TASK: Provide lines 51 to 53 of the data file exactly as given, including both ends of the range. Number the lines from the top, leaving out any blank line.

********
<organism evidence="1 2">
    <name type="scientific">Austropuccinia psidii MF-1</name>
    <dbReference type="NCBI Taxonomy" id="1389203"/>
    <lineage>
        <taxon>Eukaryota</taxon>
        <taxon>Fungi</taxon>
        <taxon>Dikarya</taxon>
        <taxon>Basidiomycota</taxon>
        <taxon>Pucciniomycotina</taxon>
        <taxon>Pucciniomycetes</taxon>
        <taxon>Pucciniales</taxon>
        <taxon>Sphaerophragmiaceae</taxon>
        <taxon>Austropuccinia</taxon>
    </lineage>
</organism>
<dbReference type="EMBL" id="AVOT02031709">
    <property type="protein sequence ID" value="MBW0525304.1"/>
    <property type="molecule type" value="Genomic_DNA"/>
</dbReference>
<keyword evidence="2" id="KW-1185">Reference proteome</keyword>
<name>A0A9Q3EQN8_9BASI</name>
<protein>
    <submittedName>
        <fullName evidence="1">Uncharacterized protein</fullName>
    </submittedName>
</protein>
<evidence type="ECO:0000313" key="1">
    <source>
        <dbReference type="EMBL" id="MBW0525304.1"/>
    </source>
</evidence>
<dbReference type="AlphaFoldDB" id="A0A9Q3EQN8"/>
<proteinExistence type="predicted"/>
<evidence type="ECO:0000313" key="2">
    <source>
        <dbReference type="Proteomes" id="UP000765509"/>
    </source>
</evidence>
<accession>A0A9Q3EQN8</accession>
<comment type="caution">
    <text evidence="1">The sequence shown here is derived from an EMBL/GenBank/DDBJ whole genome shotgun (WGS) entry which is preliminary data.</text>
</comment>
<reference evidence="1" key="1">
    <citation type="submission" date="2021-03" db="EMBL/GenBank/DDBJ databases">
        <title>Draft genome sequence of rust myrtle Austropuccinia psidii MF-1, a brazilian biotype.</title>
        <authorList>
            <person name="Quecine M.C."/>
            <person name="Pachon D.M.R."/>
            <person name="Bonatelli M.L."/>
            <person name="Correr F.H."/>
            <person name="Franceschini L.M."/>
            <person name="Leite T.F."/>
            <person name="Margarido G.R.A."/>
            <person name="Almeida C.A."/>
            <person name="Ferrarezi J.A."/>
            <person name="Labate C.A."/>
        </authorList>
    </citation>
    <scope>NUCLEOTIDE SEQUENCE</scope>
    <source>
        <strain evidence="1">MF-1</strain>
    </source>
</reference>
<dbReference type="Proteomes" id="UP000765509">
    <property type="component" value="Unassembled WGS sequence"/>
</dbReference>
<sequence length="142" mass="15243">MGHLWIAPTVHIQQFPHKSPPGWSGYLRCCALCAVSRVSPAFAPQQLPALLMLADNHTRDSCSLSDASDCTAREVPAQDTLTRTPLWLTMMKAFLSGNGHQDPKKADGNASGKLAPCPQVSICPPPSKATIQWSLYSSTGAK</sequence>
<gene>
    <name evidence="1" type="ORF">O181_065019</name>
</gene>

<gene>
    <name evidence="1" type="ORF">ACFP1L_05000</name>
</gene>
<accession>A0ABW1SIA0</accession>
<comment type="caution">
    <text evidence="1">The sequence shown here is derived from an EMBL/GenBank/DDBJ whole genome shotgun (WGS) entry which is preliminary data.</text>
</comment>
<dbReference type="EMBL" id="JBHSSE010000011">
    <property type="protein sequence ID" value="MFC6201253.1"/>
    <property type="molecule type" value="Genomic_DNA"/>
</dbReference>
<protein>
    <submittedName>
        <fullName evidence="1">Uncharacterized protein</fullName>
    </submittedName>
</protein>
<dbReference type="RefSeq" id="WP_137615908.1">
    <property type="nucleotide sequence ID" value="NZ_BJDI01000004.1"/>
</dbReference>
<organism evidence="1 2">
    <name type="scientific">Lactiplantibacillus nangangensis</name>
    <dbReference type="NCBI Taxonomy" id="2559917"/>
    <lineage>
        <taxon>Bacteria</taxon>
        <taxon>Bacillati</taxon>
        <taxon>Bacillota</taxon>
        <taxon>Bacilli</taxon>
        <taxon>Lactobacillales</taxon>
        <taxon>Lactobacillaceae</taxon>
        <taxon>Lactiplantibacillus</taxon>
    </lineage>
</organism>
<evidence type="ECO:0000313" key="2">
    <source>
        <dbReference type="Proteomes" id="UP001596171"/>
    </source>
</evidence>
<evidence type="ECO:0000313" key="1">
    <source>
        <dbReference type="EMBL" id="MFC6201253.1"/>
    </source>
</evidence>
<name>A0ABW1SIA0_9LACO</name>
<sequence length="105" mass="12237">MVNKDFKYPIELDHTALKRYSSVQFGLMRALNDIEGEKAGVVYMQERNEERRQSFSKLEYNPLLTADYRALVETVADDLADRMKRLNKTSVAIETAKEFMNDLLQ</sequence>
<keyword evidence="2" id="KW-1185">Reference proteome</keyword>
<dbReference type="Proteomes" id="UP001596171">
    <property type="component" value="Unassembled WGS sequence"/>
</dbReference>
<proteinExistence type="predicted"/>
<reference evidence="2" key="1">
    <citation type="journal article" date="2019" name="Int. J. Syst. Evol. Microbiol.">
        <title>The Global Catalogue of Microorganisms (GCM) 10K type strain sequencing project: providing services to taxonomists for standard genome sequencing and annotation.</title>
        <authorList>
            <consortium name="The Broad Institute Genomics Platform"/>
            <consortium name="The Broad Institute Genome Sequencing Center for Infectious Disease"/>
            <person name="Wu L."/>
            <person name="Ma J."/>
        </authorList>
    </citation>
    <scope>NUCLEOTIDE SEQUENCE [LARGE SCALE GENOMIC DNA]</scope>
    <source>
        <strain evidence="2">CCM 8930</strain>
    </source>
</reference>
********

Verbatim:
            <person name="Franceschini L.M."/>
            <person name="Leite T.F."/>
            <person name="Margarido G.R.A."/>